Judges have just given Donald Trump exactly what he wanted

The Colorado ruling that the former president is ineligible under the constitution to hold office again may not please him, but who cares? Not Trump: he’ll play the victim and weaponise it with his base – and create more of the chaos he thrives on

Sean O'Grady
Wednesday 20 December 2023 13:16 GMT
Donald Trump disqualified from Colorado's 2024 ballot

Suddenly we seem to have moved from “can Trump win?” to “can Trump stand?” – and a troubled world watches as the United States, arsenal of democracy and shining city on a hill, turns in on itself once again.

The decision by the Colorado Supreme Court that Trump is ineligible under the American constitution to hold office again, and therefore should be removed from the state’s presidential primary ballot, is a brave and a momentous one. It’s on the legally debatable grounds that Trump is an insurrectionist under terms of the Fourteenth Amendment to the Constitution.

Passed after the civil war and obviously aimed at any ambitious secessionists, it states: “No person shall be a senator or representative in Congress, or elector of president and vice-president or hold any office, civil or military ... who... shall have engaged in insurrection or rebellion.” It concludes: “But Congress may by a vote of two-thirds of each House, remove such disability.”

Congress isn’t going to vote to remove that disability; but the Supreme Court, with three Trump-appointed justices out of nine, might.

Given that Trump hasn’t yet been convicted of insurrection over the events of January 6, they might plausibly strike down the Colorado case for that or other reasons.

For now, and if the Colorado judgment survives, it would make it much more difficult (even impossible) for Trump to become president again after next November’s election. But that still won’t stop him.

For while it would make him lose momentum, and a few votes, as the primaries get under way next spring – he’s so far ahead of the other candidates that Colorado alone will make little real difference.

It is true that he would lose any possibility of winning Colorado’s admittedly modest 10 votes in the electoral college when the election arrives – which might be important in a tight contest – and the bigger danger is if other states follow the Colorado example, which would leave his election run futile. Trump is clearly up for an appeal – which is a risk, because the Supreme Court may end up effectively barring him from standing for election, taking office, or both.

For Trump, though, it’s more of a win-win. For that is the unique characteristic of this rogue politician – virtually any development may be turned to advantage, and, if not, he can content himself with a suitable alibi for failure.

Despite it being a time when the nation – and the world – yearns for peace and stability, the greatest power on earth, America, could once again be plunged into a Trumpian hell.

How? Well, if the Colorado decision is struck down, then he can claim vindication and make his run. If the Supreme Court effectively bans him from running then he and his fanbase have a more than satisfactory excuse for not winning – and would call that, once again, a “vast conspiracy” at work to threaten the will of the people.

It would be ugly – and, ironically, may result in another attempt at insurrection. You might well wonder what the Kremlin, Beijing, the ayatollahs and Hamas would make of an American political system self-poisoned and paralysed in such a fashion once again.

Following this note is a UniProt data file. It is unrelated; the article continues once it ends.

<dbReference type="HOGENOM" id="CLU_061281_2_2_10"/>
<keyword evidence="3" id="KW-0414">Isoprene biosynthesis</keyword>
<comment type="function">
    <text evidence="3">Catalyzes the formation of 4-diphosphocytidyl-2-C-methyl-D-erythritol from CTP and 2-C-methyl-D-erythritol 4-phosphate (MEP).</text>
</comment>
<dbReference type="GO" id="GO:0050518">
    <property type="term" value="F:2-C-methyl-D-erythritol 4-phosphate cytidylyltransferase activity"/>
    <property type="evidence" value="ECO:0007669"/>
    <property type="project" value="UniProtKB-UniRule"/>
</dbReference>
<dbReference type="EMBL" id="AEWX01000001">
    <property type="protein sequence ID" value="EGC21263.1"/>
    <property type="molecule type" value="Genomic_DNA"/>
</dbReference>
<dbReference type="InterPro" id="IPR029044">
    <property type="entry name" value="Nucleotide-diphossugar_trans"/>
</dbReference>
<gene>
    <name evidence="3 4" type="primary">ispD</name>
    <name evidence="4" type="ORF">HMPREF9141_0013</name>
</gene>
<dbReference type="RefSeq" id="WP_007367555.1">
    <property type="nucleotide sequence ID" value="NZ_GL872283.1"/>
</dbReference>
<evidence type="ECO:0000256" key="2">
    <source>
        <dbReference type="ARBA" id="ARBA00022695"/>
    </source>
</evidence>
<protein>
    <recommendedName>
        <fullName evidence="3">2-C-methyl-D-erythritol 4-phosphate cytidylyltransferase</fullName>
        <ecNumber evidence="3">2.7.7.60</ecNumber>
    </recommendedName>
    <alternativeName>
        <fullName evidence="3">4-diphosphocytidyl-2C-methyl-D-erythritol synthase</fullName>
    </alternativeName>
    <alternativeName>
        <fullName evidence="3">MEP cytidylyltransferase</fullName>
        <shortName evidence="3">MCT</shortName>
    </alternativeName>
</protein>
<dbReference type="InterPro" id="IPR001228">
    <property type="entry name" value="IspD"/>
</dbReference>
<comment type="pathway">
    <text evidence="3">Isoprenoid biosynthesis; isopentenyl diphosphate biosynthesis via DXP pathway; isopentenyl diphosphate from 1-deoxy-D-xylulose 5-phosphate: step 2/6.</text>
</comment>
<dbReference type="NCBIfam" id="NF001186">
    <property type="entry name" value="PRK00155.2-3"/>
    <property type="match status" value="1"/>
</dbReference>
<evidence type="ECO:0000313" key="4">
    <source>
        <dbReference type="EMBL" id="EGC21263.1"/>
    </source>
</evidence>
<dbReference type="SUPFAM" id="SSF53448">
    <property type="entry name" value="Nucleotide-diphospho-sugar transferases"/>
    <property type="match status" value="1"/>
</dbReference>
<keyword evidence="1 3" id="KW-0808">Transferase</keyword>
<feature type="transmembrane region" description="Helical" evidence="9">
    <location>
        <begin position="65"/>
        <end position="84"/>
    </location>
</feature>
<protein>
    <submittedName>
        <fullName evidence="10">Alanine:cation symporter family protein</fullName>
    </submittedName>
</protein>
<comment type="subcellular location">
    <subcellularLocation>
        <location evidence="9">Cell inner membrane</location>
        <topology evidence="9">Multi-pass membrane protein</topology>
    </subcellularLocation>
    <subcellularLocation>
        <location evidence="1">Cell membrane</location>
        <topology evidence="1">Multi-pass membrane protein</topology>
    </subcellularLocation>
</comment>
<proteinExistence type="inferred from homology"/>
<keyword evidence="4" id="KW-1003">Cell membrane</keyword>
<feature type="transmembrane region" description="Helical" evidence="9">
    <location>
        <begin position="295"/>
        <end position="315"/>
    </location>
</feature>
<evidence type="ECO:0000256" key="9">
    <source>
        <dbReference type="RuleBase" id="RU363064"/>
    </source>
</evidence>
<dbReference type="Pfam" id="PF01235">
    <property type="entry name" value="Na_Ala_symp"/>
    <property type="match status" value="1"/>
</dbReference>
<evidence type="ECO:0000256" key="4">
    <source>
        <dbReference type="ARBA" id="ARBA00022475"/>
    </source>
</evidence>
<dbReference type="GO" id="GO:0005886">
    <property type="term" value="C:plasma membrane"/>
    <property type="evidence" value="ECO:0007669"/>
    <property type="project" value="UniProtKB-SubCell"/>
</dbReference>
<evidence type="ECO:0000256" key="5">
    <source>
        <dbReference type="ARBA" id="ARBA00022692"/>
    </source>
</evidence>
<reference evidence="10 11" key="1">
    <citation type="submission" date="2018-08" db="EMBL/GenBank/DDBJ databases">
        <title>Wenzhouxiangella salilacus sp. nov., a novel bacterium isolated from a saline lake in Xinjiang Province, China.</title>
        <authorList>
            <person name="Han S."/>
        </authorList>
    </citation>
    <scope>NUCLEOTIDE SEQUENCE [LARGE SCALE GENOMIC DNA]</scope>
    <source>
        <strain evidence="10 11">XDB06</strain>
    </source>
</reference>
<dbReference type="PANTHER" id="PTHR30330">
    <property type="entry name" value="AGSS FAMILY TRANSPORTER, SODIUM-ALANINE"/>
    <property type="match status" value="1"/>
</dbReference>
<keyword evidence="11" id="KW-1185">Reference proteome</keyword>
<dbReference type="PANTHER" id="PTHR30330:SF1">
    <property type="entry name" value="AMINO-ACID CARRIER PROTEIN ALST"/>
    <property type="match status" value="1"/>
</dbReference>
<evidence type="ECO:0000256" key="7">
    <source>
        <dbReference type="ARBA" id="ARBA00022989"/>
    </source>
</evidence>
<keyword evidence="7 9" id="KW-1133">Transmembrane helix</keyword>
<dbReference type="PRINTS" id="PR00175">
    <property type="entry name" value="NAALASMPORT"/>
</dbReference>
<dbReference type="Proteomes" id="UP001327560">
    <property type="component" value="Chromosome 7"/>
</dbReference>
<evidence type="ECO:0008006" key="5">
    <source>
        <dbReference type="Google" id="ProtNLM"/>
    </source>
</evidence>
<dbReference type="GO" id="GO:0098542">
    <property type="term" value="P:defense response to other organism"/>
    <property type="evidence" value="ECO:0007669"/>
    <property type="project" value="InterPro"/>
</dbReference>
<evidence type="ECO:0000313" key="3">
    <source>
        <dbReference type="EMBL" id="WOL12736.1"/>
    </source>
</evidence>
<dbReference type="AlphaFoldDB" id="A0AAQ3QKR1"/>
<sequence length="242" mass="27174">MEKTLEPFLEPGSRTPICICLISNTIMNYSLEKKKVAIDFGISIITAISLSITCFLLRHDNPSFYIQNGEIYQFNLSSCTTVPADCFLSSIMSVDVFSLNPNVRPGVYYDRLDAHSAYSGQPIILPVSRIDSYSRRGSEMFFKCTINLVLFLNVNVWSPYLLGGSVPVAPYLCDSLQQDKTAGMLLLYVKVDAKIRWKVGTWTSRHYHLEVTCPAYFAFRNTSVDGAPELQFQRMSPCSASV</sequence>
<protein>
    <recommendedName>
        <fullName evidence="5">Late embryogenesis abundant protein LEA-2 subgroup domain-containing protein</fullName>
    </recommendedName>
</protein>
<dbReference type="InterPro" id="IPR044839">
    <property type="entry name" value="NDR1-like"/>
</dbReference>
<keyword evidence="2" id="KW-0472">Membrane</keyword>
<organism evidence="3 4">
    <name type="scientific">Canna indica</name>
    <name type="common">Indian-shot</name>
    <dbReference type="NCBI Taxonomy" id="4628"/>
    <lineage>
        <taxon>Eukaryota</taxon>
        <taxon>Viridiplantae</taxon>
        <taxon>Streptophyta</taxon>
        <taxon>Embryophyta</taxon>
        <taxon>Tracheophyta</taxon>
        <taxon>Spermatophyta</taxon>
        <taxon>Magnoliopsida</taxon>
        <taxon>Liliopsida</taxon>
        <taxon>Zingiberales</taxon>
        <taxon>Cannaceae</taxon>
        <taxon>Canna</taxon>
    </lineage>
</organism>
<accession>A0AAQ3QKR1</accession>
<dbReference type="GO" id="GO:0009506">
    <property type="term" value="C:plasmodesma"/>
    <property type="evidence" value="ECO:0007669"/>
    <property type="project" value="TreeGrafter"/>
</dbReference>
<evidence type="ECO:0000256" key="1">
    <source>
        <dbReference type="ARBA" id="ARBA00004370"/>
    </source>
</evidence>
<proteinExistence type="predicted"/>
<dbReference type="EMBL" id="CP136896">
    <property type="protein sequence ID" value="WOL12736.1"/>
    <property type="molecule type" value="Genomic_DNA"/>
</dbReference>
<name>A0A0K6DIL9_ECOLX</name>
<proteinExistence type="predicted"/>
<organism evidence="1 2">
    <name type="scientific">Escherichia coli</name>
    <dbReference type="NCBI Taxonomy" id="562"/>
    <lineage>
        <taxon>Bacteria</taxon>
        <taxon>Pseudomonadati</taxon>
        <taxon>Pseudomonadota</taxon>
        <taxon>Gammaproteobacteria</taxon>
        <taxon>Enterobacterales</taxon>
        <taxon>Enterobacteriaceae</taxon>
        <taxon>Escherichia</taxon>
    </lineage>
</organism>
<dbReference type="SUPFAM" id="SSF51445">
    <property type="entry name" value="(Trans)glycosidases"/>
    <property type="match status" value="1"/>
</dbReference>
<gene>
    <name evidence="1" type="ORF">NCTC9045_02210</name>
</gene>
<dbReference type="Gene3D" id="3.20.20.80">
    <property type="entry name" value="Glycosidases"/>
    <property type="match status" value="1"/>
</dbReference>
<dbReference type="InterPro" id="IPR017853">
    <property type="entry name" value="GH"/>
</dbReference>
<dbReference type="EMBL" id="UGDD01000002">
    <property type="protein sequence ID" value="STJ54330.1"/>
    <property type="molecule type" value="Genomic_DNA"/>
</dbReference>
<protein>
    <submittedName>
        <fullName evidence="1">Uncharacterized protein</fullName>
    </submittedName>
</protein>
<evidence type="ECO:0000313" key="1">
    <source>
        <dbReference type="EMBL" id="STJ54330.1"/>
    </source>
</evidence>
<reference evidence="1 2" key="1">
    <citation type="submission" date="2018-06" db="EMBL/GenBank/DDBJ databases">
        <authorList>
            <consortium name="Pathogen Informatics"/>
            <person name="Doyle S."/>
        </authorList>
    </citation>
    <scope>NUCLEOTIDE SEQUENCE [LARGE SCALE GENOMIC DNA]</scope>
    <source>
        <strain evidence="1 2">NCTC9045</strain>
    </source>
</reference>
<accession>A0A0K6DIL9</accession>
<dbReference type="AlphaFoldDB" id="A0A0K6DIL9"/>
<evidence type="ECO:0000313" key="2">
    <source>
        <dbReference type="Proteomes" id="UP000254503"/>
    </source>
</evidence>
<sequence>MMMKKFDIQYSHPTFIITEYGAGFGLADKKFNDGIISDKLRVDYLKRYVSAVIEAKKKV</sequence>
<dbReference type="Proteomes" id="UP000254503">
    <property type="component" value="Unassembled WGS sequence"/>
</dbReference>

One thing we have learned over the past decade or so is that no one really knows what goes on inside Trump’s head – possibly including himself. It can change from week to week, moment to moment. There were seemingly well-attested reports that he neither expected nor particularly wanted to win against Hilary Clinton in 2016, and only wanted to use the campaign to boost his profile, business interests and ego.

He was certainly an insurrectionist in 2020 – and probably knew he’d lost the election – but may have convinced himself, as some people can, that the opposite was true. He is capable of holding two diametrically opposed views in his mind at any given time, and think them both legitimate and authentic – a rare but useful quality for a barrister or politician. And Trump has a general tendency to fantasy when the facts are unpalatable.

In other words, and despite the energy put into the campaign, he may only be running for president now to postpone resolution of his many legal difficulties. He may want to win the election for that reason more than any other – but a ready excuse for failure is always welcome.

The Colorado decision may not please him, but he can play the victim and weaponise it with his base – and use it as yet another way to further confuse the complex legal scraps he’s embroiled in. Chaos suits him.

In any case, it’s just worth saying that the best thing – for America and the world – would be if Trump started to lose some ground to the one credible candidate who could wrest the Republican nomination from him: Nikki Haley. It would end the Trump nightmare at last. Aside from the Trump fanatics, the party knows, though it’s frightened to admit it, that Trump is a proven loser, and he remains the one Republican candidate that Joe Biden can beat in November.

Sooner or later, that consideration will surely begin to change a few minds. It may seem almost impossible now, but the next few months could well prove momentous – if not revolutionary – for the Republicans... and by no means just in Colorado.

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